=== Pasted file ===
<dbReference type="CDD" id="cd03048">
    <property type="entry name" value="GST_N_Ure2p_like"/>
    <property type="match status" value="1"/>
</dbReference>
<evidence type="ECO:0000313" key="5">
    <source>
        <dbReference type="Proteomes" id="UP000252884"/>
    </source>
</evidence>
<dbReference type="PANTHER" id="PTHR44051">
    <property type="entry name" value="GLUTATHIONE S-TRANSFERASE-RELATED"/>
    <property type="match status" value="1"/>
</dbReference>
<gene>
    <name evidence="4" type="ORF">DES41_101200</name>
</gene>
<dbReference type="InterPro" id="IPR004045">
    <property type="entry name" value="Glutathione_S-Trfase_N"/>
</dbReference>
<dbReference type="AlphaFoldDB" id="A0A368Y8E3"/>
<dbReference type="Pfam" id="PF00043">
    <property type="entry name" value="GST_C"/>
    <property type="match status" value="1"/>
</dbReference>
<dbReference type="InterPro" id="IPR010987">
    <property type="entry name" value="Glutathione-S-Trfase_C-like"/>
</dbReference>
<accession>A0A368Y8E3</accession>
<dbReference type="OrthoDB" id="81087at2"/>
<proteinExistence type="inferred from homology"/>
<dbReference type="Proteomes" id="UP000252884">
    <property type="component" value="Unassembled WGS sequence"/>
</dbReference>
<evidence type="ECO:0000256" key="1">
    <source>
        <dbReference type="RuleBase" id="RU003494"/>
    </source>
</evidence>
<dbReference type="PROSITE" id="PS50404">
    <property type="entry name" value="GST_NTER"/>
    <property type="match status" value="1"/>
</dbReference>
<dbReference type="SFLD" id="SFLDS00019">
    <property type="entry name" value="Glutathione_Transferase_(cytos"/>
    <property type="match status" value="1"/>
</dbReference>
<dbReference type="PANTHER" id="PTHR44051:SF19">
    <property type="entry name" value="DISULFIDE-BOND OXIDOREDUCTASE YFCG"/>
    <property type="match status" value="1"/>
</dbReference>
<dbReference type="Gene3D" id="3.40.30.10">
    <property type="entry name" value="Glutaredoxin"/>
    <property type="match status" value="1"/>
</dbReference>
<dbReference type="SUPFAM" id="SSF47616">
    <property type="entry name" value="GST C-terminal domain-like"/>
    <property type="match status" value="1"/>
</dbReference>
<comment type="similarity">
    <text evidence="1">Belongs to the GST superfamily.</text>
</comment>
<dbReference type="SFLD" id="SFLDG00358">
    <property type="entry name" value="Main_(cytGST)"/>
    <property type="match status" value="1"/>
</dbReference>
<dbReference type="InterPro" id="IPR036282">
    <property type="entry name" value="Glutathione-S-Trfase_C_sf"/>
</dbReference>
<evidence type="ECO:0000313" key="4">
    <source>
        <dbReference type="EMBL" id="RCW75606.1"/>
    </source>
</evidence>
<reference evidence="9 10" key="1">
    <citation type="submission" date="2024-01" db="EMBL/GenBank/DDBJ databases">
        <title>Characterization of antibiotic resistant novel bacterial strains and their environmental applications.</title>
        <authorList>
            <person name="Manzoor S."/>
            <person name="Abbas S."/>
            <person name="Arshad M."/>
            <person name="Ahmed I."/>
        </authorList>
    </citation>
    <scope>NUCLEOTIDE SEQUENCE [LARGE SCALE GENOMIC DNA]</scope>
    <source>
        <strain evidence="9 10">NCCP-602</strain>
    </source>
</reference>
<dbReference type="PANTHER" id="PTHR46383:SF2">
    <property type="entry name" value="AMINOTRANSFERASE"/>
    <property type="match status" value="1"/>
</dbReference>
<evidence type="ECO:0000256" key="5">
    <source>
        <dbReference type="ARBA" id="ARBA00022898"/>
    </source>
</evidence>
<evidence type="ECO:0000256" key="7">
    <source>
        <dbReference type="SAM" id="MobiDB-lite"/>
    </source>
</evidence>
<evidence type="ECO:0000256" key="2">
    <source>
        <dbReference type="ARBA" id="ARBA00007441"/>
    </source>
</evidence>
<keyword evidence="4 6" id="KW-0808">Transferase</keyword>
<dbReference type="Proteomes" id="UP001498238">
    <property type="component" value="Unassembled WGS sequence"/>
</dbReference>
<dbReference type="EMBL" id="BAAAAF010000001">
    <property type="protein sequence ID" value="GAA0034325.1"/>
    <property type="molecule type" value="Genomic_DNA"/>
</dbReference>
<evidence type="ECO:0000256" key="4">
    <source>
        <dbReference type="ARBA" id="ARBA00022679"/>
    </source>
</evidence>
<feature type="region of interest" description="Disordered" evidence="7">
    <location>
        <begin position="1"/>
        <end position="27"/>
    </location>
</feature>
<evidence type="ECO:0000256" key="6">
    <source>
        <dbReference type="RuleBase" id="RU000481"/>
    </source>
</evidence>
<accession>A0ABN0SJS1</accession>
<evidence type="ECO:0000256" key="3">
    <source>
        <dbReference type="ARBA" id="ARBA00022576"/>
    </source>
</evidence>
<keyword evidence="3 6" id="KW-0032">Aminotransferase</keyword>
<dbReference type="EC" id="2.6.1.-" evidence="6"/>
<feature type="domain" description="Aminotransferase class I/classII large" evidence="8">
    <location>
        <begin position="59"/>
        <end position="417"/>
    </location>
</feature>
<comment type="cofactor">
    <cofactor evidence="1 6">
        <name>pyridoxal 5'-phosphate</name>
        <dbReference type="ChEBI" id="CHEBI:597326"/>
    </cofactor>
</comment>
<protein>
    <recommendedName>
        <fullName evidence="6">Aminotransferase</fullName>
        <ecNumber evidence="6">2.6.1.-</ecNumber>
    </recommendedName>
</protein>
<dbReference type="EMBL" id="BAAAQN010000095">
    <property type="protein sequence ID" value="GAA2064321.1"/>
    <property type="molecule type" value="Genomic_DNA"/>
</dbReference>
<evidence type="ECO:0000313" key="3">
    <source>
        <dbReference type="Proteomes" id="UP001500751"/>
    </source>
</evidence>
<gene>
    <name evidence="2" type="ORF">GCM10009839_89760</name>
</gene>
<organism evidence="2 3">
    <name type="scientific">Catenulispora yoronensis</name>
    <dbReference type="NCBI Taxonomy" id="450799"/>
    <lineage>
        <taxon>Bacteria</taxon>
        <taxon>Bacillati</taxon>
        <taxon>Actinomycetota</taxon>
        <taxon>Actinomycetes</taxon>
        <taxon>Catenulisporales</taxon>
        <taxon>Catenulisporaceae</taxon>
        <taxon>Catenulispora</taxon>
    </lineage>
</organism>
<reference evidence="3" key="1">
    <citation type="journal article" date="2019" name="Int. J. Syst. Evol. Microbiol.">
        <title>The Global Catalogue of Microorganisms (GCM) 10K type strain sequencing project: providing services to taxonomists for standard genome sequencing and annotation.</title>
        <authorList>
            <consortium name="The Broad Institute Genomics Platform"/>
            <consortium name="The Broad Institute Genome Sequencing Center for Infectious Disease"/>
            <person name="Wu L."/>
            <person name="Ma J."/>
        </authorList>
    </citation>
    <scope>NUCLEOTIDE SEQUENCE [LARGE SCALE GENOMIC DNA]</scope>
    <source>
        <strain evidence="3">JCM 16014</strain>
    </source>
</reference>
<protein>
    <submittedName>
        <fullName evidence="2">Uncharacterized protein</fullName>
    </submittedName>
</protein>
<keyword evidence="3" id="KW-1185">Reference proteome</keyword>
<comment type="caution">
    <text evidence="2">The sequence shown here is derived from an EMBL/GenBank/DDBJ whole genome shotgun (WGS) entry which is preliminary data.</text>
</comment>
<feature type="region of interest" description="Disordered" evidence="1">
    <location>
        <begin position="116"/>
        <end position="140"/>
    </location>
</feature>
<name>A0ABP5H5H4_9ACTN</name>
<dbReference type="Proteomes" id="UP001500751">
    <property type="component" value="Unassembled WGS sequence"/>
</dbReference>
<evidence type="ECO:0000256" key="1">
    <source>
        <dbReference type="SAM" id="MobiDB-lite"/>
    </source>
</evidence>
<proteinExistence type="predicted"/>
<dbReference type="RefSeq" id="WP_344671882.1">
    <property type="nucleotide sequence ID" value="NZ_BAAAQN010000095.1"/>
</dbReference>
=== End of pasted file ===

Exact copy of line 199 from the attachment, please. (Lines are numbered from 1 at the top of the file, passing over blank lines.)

    <submittedName>